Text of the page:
OBJECTIVES. The goals were (1) to develop an index measure of environmental tobacco smoke based on parent self-report of smoking behaviors and (2) to determine whether the index score was associated with children's present and future cotinine levels.
METHODS. Data were drawn from a community intervention for inner-city children with persistent asthma (N = 226; response rate: 72%). Measures of child salivary cotinine levels and parent self-reported environmental tobacco smoke-related behaviors were obtained at baseline and 7 to 9 months later. To develop the index score, we used a 15-fold cross-validation method, with 70% of our data, that considered combinations of smoke exposure variables and controlled for demographic features. We chose the most parsimonious model that minimized the mean square predictive error. The resulting index score included primary caregiver smoking and home smoking ban status. We validated our model with the remaining 30% of the data. Analysis of variance and multivariate analyses were used to determine the association of the index score with children's cotinine levels.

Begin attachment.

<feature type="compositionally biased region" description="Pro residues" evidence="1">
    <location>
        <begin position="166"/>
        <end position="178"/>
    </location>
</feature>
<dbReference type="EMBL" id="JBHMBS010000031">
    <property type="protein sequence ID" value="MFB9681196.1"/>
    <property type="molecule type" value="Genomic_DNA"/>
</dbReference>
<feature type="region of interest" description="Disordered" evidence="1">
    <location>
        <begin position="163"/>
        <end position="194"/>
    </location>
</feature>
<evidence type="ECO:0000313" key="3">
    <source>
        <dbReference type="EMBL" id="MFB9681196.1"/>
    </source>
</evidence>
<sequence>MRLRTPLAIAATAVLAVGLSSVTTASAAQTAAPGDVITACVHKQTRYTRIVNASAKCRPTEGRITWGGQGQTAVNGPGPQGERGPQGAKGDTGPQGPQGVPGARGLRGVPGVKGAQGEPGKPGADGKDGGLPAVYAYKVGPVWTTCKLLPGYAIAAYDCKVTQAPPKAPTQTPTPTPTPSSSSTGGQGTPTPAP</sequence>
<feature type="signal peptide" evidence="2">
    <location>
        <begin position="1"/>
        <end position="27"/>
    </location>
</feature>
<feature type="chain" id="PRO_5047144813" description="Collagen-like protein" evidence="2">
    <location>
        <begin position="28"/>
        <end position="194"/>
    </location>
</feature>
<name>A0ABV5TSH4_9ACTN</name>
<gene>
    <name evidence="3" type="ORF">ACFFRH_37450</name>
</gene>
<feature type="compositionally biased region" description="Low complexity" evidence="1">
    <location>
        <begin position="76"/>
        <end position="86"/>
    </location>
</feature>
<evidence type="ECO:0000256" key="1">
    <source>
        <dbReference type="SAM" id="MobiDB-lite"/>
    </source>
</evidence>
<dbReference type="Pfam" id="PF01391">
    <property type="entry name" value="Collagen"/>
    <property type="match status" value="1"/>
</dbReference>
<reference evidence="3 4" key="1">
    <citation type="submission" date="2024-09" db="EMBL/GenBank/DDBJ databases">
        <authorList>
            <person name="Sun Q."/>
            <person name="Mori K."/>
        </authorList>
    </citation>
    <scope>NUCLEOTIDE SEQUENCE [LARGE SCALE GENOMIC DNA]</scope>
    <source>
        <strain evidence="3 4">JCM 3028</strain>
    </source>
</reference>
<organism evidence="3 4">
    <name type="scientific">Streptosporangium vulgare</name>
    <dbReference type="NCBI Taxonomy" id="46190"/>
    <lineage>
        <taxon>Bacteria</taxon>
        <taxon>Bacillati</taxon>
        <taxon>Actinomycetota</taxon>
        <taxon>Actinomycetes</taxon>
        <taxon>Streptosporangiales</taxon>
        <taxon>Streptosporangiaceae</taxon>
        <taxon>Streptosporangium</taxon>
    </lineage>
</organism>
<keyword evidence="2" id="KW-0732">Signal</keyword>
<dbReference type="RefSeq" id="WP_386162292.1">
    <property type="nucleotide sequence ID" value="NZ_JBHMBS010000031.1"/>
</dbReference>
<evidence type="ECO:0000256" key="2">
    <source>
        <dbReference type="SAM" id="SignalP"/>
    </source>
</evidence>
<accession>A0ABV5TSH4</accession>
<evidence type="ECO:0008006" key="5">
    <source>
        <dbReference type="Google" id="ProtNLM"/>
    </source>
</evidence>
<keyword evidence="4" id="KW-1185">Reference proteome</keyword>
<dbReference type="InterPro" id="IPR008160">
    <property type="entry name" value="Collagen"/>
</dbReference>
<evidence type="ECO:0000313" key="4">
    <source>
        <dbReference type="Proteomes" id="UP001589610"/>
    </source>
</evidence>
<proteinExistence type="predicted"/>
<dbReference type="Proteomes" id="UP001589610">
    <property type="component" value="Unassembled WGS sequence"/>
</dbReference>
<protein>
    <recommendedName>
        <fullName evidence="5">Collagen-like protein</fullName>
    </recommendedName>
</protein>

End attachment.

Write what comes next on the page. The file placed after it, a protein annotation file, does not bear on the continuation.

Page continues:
RESULTS. Fifty-four percent of children with asthma lived with ≥1 smoker, and 51% of caregivers reported a complete home smoking ban. The children's mean baseline cotinine level was 1.55 ng/mL (range: 0.0–21.3 ng/mL). Children's baseline and follow-up cotinine levels increased as scores on the index measure increased. In a linear regression, the index score was significantly positively associated with children's cotinine measurements at baseline and 7 to 9 months later.
CONCLUSION. An index measure with combined information regarding primary caregiver smoking and household smoking restrictions helped to identify children with asthma with the greatest exposure to environmental tobacco smoke and could predict which children would have elevated cotinine levels 7 to 9 months later.